In 1985, the bicycle I’d used to commute to and from school was stolen off a Greyhound bus and my mother and I went to the local bike shop to get me a new one.
The bicycle which caught my eye and my heart was a KHS racing bike with a light aluminum frame, 12 gears, and the skinniest tires I’d ever seen. To emphasize its purpose as a racer, it came with toe clips and lacked a kick stand. I wasn’t sure I was worthy, but we splurged and it ended up being mine for 26 years.
The first year I had it, I put it to its intended use and won a bicycle race with it. It never formally raced again, but I can attest it was faster than any bike I ever had, and faster than most of my friend’s bikes. I could speed past Peter on his steel-frame Schwinn bike (which he still owns, BTW) despite his muscular advantage. I could quickly catch up to kids who had a 10 minute start on me, and if I wanted to, blow past them. Yes, indeed, this bike was fast.
As the years passed, and I needed it more as a form of recreational transportation, I weighed it down. I took away the toe clips. I put on a kick stand. I bought a heavy lock and attached a rear basket to hold the lock, picnic baskets, and/or groceries. I put on a big cushy gel seat. Neil gave me a sensor so I could see how many miles I’d covered and at what speed. With that bike, I commuted to work, or provided myself with transportation while my car was being fixed. With that bike, Peter and I went riding together (which included Neil on a bike seat on Peter’s bicycle for a few years.) With that bike, I did grocery runs and sped up and down the bike path to downtown to go the library or watch movies. With that bike, I rode alongside my son as he himself learned to ride.
I had Kelly, and it soon became clear that as a toddler she needed fresh air and loved speed. I wanted exercise and adventure. The basket came off temporarily and a bicycle child seat took its place. I remember our years of biking together most fondly. I’d bike with Kelly to parks and to storytimes at a library and two different bookstores. When gas prices spiked, I’d bike with her to Neil’s school, from whence Neil would scooter home with us by his side.
The beginning of the end for the racing bike appeared at Christmas 2007, when Peter gave me a Mongoose mountain bike. The Mongoose could take me on rides the KHS couldn’t, like up the Rancho del Oso trail to the spectacular waterfalls in the middle of Big Basin park, and onto the rollercoaster dip at the far end of Arastradero Park. The Mongoose is slower than the KHS, but it’s a much more comfortable bike to ride, and it will do roads as well as trails. It’s no exaggeration to say it’s the SUV of bicycles, with its suspension frame, 21 easy-to-switch gears, and its ability to drive and jump over small obstacles.
I still stuck to my racing bike for most of my street riding. But increasingly, I’d ask myself whenever I was going on a bike ride whether the Mongoose might not be just as good. And Peter openly wondered if we really have enough room for me to have two bicycles at once.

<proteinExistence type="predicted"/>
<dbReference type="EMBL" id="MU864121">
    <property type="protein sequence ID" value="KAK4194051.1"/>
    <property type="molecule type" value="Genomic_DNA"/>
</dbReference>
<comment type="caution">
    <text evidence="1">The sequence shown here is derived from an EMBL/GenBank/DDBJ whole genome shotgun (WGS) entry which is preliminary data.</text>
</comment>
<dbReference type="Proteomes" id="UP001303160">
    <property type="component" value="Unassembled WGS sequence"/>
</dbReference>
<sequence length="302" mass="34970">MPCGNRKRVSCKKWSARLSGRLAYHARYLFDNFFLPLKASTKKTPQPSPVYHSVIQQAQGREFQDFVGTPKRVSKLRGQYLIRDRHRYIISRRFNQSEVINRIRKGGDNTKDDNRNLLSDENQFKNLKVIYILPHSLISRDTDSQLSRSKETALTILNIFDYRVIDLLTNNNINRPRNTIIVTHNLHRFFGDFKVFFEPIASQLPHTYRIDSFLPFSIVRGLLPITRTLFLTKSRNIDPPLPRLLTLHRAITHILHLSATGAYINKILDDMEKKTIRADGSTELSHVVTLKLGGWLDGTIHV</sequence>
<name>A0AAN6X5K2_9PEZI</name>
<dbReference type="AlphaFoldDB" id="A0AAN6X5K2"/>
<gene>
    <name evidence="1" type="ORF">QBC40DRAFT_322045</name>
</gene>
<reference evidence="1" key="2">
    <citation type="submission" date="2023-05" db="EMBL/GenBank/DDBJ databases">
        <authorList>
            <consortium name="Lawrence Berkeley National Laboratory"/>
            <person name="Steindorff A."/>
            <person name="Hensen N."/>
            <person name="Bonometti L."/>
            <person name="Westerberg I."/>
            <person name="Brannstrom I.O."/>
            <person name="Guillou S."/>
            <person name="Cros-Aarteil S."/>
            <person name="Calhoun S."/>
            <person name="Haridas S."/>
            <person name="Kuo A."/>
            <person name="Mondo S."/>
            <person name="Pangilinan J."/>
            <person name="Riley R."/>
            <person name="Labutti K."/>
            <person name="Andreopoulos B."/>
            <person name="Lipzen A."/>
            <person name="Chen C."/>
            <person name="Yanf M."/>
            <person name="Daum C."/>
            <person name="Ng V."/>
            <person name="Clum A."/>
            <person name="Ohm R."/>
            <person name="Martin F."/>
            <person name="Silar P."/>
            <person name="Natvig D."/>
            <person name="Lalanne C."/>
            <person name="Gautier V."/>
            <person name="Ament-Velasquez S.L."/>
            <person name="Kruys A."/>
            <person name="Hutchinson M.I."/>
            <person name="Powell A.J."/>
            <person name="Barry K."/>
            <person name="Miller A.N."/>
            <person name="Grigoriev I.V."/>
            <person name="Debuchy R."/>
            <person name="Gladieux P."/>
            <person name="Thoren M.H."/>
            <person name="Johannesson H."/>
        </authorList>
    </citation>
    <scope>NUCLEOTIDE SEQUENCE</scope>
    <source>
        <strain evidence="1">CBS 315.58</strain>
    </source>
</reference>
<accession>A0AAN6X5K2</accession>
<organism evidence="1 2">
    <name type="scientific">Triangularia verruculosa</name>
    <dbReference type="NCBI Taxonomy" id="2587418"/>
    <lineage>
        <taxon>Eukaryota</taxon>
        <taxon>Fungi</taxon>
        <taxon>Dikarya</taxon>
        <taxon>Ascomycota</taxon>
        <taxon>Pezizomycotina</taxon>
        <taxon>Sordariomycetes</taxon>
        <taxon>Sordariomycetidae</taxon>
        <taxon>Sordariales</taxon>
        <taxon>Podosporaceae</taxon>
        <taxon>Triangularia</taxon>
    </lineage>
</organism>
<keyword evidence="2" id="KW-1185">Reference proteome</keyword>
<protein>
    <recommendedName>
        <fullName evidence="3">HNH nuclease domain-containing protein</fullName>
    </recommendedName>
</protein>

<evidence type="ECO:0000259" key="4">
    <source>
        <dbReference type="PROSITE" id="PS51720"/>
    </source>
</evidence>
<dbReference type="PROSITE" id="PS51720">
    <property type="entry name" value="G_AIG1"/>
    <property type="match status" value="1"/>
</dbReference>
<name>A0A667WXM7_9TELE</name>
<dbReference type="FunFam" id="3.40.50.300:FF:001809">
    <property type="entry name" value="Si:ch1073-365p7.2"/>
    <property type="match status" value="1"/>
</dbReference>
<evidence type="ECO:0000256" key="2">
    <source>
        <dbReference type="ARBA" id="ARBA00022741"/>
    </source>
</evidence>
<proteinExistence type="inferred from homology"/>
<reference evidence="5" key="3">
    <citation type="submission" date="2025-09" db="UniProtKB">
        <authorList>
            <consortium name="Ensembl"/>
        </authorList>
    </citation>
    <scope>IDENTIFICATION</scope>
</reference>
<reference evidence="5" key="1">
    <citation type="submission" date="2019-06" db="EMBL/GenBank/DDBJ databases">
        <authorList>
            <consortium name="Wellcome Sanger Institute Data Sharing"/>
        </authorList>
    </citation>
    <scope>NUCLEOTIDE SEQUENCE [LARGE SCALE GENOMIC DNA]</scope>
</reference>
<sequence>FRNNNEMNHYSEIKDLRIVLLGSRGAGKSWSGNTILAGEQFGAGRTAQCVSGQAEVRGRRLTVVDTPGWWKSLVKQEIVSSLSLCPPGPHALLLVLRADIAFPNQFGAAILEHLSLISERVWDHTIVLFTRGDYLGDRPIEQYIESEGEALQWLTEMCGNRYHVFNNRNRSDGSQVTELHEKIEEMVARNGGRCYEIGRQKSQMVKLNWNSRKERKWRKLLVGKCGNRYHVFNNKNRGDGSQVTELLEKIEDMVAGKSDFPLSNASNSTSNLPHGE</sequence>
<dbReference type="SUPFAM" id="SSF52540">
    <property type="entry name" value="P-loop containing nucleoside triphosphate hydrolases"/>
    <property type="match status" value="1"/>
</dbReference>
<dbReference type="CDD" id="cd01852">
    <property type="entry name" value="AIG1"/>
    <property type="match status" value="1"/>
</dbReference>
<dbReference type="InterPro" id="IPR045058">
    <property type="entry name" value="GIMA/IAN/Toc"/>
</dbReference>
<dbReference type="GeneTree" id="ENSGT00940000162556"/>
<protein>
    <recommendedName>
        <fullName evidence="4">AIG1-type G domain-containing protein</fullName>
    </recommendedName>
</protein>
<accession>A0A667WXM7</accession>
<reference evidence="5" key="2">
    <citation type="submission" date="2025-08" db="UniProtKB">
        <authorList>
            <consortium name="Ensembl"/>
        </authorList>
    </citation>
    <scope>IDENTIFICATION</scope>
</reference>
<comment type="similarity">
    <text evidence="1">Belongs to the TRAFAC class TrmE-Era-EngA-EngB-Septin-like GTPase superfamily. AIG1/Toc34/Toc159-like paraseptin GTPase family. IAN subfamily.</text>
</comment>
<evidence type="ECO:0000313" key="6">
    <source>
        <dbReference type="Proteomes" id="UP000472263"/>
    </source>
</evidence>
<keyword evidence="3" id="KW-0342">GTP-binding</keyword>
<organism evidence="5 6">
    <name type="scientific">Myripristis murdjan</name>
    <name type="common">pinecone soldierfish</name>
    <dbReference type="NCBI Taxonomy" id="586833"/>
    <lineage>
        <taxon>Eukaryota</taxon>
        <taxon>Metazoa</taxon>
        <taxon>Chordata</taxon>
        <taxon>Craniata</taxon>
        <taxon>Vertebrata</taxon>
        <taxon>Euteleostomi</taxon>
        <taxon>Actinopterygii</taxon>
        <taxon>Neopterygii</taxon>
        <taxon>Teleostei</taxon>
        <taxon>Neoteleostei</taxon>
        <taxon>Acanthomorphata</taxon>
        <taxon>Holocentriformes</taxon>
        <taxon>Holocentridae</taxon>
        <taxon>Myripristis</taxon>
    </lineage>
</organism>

It finally came to a head on Monday. I want more reasons to go bike riding, and decided to see how long it would take me to go to Kelly’s school and back on a bicycle — a route that’s particularly appealing since half of it is on an off-road bike path that starts near our home.
The KHS had been sadly neglected, since I haven’t had much time to ride in years. I reinflated the back tire, which had gone flat. The brakes squeaked and creaked for want of lubrication, and quite frankly, the entire bicycle badly needs a full tune-up, again. By the time I got to Kelly’s school, the back tire had gone flat again, and I had to walk home. I looked it over, and the frame could use repainting, and the handle bars some retaping, or foam covering. Would the repairs really be worthwhile, given that I have another road-ready bike? I’d seen bicycles like my once state-of-the-art bicycle for sale at Goodwill for $10, and they don’t even have those any more. And, frankly, I might really like to put those funds towards a child’s tandem trailer bike so Kelly can once again go riding with me, without me waiting for her to catch up with her little legs on a low-gear bike.
It’s still hard to let go of a friend, but it might have a better fate than I worried it would. At Christmastime, Joe had located a “beater” bike like mine, and modded, repainted, and revamped it into a new stylish bike for his girlfriend. I asked him if he’d be willing to take my old KHS, and gave him my blessing to dismantle and discard it however he sees fit. I don’t know where it will go from there. But I will remember that speedy bike and our many rides together forever.